CH: The only tape, and you know, I just love it dearly because it’s what it was what it was meant to be. I went round, and took Caroline out for her birthday, which… I don’t know if I’ll do again [laughter], because half way through the last section, the jota, she’d taped Lorraine Kelly, GMTV…

CP: Over it…

CH: … interviewing someone from Coronation Street over it. But you know, because the notation is there, that puts my mind at ease.

New choreomusicology article

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Music, dance and the total art work: choreomusicology in theory and practice is an article just out by Paul Mason in Research in Dance Education that pretty much sums up where we are now in that field.  I’m feeling especially smug, because I’d actually read it by the time that Paul had posted a comment on my blog drawing attention to it. Looking at his biog makes me feel ashamed at my miserable attempts at interdisciplinarity. Anthropology, neuroscience, dance, music, and writing in three languages – now that’s impressive.

Desperately seeking (A Pattern Language)

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It’s common to hear people say “These days, you can find it all on the internet” or “You can find everything on Google”.  It’s true in principle, but that’s like saying you can play anything on the piano: yes you can, if you have the technique and the repertoire.

If anything is proof of this for me, it’s my desperate search for a book that I’d come across before on…and that’s my first problem. What was it a book on, exactly? I remembered that the book in question was fascinating, and had been referred to by thousands of authors and webpages. It was a classic. In its own way, it was one of those books like Kuhn’s Structure of Scientific Revolutions that had influenced an entire generation.  I was beguiled by it, and could remember the illustrations. What was remarkable was the apparent universality of the principles, the enormous scope of the subject.  Some months ago, I nearly bought it, but not quite. Unfortunately, I didn’t put it on my Amazon wishlist, or save it on Delicious, or blog about it.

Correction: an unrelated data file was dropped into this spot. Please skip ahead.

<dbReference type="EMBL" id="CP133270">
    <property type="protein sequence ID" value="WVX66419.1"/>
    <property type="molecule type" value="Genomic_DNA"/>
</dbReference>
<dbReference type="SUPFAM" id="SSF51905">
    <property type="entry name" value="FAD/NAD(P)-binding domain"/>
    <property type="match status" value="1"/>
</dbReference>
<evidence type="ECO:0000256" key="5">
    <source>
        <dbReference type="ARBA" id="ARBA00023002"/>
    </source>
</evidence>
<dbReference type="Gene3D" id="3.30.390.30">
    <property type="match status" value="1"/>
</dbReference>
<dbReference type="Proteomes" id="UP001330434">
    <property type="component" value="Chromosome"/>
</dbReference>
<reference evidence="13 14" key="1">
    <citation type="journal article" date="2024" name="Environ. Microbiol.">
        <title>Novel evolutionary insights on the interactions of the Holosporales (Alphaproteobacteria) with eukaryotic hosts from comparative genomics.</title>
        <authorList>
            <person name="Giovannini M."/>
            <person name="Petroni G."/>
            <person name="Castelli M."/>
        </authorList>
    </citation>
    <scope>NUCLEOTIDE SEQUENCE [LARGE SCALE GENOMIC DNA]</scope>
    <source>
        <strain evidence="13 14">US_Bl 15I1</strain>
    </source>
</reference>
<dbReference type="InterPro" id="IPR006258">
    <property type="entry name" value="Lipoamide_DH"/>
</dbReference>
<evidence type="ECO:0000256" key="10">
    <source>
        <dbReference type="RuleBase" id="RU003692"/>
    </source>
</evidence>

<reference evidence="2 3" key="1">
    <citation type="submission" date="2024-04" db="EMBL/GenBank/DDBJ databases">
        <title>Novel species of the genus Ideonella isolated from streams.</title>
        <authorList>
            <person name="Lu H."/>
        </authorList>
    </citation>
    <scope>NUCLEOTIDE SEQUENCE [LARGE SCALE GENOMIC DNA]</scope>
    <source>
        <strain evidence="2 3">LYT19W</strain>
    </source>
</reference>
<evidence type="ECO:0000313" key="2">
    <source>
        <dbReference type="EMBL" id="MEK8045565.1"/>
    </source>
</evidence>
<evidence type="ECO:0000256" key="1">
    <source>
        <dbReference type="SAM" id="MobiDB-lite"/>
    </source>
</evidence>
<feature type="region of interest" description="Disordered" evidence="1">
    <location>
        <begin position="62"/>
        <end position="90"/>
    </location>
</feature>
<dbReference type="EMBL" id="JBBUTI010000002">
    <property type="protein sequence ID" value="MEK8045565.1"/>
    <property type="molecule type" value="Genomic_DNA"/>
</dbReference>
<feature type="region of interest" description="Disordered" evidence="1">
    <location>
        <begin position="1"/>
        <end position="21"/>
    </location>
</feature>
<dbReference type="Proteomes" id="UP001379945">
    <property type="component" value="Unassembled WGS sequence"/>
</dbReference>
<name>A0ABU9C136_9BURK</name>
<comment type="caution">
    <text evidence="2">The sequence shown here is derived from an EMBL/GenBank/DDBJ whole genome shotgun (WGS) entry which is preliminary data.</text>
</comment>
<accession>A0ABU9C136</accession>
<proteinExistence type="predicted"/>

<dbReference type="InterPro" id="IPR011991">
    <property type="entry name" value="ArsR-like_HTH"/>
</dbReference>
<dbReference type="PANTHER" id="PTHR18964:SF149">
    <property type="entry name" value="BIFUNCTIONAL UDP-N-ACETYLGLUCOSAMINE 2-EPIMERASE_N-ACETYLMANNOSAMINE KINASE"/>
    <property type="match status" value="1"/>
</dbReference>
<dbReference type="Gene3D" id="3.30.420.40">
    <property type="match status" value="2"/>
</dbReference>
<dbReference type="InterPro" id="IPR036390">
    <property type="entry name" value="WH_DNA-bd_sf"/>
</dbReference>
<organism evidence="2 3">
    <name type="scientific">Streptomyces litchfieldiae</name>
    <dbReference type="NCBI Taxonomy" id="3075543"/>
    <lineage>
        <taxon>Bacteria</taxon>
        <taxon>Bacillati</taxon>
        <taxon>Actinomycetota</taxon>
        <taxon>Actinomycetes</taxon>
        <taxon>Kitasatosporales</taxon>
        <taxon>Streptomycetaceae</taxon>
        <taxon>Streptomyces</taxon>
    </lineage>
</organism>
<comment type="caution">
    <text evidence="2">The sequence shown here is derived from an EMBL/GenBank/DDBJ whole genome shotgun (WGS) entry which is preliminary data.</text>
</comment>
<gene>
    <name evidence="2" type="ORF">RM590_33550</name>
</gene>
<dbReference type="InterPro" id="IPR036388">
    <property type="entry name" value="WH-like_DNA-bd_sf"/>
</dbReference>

I know that it had something to do with architecture, something to do with design, something to do with landscape gardening. I seem to remember finding it through a post on Understanding By Design that I read on Profhacker,  but retracing my steps led nowhere. I used every search term that I’ve used above, but got nowhere.

So this morning, I started again in a more systematic way, searching for classic books on design, and went through the lists I found until finally, the title shouted out from the page: A Pattern Language.  My memory is acute: I could remember the shape and sound of the title, and that it  was a collocation of two words not usually seen together that had something to do with design and structure. But the title is so unmemorable that I even had to scroll up again just now to remember what  it was.

I’m posting this to remind myself of the book (this is often what I use my blog for), even though I’ve just bought it from Amazon, but also as a very short essay on the myth of Google, the myth that ‘you can find everything on Google’. The truth is that you can look for anything on Google, but what your looking turns up is predicated on your ability to search, and the terms and knowledge that you bring to it.  And if that’s true of Google, how much truer must it be of any kind of research?